Investigation Digs Up Eco-Corruption In Local Recycling Programs (Re-Air)
Since 1971, 10 states – led by Oregon and Vermont – have passed bottle deposit laws. These so-called “bottle bills” have proven to increase recycling rates and reduce litter on roadsides and in waterways. The laws give people a financial incentive, often five or ten cents per bottle or can, to pick up the litter and return the containers for a cash reward.
For example, Michigan passed a 10 cent bottle deposit law in 1976 and today enjoys a 95 percent recycling rate for bottles and cans. That’s almost four times the 25 percent rate in Maryland, which does not have a deposit law.
Six times in Maryland over the last decade, legislators have proposed bottle bills. Predictably, soda and beer manufacturers and store chains have fought the laws, because they don’t want to lose any income or take responsibility for handling dirty containers.
But that’s not why the bottle bills keep dying in Maryland and other states. The really effective lobbying against them in recent years has come from county and city recycling programs. These local government programs do not want to lose any of their own income, either from re-selling glass and aluminum or through grants from phony environmental groups such as Keep America Beautiful that are quietly bankrolled by the soda companies.
Investigative reporter Sharon Lerner popped the top off of this recycling corruption scandal in a recent article published on the news website The Intercept.
“There are 707 local affiliates of Keep America Beautiful,” Lerner said. “And that organization was founded by beverage and container companies and Philip Morris to deflect responsibilities from those companies. Their mission has been to emphasize the responsibility of individuals in the litter crisis.”
That is, point the finger of blame at individual people – not the big companies like Coke and Pepsi that make billions of dollars by selling the cans and bottles, but do not want to take responsibility for those containers.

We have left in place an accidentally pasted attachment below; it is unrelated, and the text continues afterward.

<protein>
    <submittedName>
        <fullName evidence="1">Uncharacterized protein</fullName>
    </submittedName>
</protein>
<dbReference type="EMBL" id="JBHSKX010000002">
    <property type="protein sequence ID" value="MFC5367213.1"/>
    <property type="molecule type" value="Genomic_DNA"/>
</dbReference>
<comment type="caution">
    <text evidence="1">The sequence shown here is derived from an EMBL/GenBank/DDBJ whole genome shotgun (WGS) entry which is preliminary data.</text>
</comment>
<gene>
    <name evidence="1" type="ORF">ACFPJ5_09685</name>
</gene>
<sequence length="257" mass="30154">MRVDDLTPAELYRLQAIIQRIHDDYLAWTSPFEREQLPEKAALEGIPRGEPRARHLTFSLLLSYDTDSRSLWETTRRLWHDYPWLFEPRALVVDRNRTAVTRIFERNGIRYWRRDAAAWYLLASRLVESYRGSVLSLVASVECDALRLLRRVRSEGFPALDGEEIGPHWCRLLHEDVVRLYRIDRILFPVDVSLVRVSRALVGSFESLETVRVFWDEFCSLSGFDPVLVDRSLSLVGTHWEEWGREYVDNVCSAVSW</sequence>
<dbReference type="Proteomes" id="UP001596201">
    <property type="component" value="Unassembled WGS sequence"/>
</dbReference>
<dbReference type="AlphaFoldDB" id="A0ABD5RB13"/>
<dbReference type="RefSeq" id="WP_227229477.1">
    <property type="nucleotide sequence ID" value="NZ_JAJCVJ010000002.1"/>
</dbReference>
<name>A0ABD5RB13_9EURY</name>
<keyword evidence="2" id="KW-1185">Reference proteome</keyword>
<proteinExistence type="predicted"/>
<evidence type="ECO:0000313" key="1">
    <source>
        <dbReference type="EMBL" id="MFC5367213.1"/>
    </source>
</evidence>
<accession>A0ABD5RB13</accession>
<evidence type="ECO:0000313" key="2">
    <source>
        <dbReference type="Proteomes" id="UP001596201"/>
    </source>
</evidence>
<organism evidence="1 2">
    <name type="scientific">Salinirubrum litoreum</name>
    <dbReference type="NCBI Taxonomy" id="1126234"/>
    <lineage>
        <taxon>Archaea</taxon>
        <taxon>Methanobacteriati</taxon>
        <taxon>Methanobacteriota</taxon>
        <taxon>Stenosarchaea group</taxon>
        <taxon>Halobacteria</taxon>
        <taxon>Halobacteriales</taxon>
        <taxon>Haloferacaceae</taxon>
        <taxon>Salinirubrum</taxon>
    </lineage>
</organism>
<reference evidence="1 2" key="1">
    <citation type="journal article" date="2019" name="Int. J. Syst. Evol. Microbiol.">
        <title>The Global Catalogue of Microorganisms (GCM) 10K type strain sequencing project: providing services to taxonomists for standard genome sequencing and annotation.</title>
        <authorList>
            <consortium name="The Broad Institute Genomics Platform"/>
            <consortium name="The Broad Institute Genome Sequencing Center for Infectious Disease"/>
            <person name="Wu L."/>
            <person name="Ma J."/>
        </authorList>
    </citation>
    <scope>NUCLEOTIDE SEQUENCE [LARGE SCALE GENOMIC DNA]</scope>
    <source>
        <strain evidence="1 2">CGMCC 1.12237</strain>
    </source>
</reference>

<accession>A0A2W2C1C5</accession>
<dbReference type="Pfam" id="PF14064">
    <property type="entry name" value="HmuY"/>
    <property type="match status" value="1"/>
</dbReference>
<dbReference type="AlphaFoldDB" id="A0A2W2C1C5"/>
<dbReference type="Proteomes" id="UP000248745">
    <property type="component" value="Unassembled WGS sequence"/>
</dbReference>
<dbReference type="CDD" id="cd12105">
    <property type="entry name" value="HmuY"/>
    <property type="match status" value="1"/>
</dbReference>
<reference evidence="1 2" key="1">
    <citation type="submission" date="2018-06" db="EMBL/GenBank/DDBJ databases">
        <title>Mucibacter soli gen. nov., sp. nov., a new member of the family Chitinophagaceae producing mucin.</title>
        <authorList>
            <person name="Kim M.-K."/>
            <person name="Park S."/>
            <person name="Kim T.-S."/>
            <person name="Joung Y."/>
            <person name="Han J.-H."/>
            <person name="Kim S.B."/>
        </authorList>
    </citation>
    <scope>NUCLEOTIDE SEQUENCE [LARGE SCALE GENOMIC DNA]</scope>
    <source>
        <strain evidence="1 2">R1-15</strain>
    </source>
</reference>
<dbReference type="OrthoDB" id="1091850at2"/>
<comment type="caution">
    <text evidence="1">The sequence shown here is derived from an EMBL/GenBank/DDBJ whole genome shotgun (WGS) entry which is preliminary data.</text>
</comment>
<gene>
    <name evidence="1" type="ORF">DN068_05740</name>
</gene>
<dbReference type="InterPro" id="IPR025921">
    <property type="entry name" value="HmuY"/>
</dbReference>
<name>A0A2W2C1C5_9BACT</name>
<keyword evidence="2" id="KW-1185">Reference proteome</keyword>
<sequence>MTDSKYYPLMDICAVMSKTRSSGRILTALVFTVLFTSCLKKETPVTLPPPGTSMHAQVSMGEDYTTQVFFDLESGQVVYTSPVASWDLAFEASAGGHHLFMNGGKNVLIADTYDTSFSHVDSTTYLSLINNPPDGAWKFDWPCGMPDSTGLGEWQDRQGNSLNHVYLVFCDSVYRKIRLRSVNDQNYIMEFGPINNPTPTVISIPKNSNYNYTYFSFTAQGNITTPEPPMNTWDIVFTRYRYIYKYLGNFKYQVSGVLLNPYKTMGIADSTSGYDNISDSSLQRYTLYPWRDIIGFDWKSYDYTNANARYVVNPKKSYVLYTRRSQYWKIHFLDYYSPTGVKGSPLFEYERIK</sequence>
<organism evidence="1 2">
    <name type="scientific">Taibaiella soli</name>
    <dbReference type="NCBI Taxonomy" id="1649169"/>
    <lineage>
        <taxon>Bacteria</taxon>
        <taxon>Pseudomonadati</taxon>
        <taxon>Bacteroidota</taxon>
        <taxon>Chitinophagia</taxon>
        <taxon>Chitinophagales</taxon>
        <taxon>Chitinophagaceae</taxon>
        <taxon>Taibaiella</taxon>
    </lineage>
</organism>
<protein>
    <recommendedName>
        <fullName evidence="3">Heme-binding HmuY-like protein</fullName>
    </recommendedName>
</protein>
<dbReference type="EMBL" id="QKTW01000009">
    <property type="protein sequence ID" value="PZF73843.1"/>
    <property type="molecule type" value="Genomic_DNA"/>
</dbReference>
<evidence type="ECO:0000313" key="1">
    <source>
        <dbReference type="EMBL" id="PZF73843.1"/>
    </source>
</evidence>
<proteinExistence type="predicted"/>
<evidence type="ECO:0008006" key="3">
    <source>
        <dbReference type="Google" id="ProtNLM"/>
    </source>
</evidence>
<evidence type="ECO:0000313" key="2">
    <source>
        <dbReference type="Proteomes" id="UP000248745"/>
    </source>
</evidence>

Ironically enough, Lerner discovered, Coke back in the 1940’s used bottle deposits worth nearly 50 percent of the value of the drinks to successfully recycle 96 percent of its bottles. But then Coke turned away from that bottle deposit model in the 1950s, when the company figured out that churning out single-use plastic bottles was cheaper.
As part of her reporting, Lerner got her hands on a secretly recorded tape.
(Sound of chatter in a meeting. Voice: “we going to be talking about a really exciting collaboration with a company I think we are all familiar with….” )
This is a meeting in January between the city of Atlanta’s recycling program officials and two recycling nonprofits: Keep America Beautiful and the Georgia Recycling Coalition, which both receive funding from the Coca-Cola Foundation.
The audio is fuzzy, but they are talking about receiving another grant from Coke. John Seydel, Director of the Atlanta Mayor’s Office of Resilience, suggests they use some of that money to lobby for a bottle deposit bill to increase recycling rates.
“I think it’s been a long time since the state of Georgia has even considered something like a bottle bill,” Seydel said. “I do think that’s something worth looking at.”
That suggestion was immediately shot down by Gloria Hardegree, Executive Director of the Georgia Recycling Coalition.
“I can tell you that the answer to that is a big no,” Hardegree said. “With the investment that Coke is getting ready to make in Atlanta and in other major cities across the U.S. with this World Without Waste (campaign), it is not going to be a part of that conversation.”
World Without Waste is a Coke public relations campaign that puts the onus for recycling on consumers, but avoids any bottle deposit fees that could reduce the company’s profits. (For the record, Coke claims that it is working seriously on the litter issue, saying in a written statement: “Any time our packaging ends up in our oceans — or anywhere that it doesn’t belong — is unacceptable to us.”)
The Director of Environmental Programs for the city of Atlanta, Kanika Greenlee, participated in that January meeting. She wears several hats, also working in a second job as vice chair of Keep America Beautiful, which receives Coke funding, according to reporting by Sharon Lerner in the Intercept.
“Not that the bottle bill is not like a worthy conversation, but I feel like it may jeopardize the funding that we have in place,” Greenlee says on the tape.
At the end of the meeting, after an argument, Atlanta’s recycling officials back off and drop the idea of a bottle bill.
The problem with arrangements like the one in Atlanta is that voters think that their public officials are serving the public good: getting litter off the street. In fact, too often recycling program managers are thinking first about the revenue streams for their own programs, and not about the natural streams that will remain polluted with bottles and cans because of tainted government.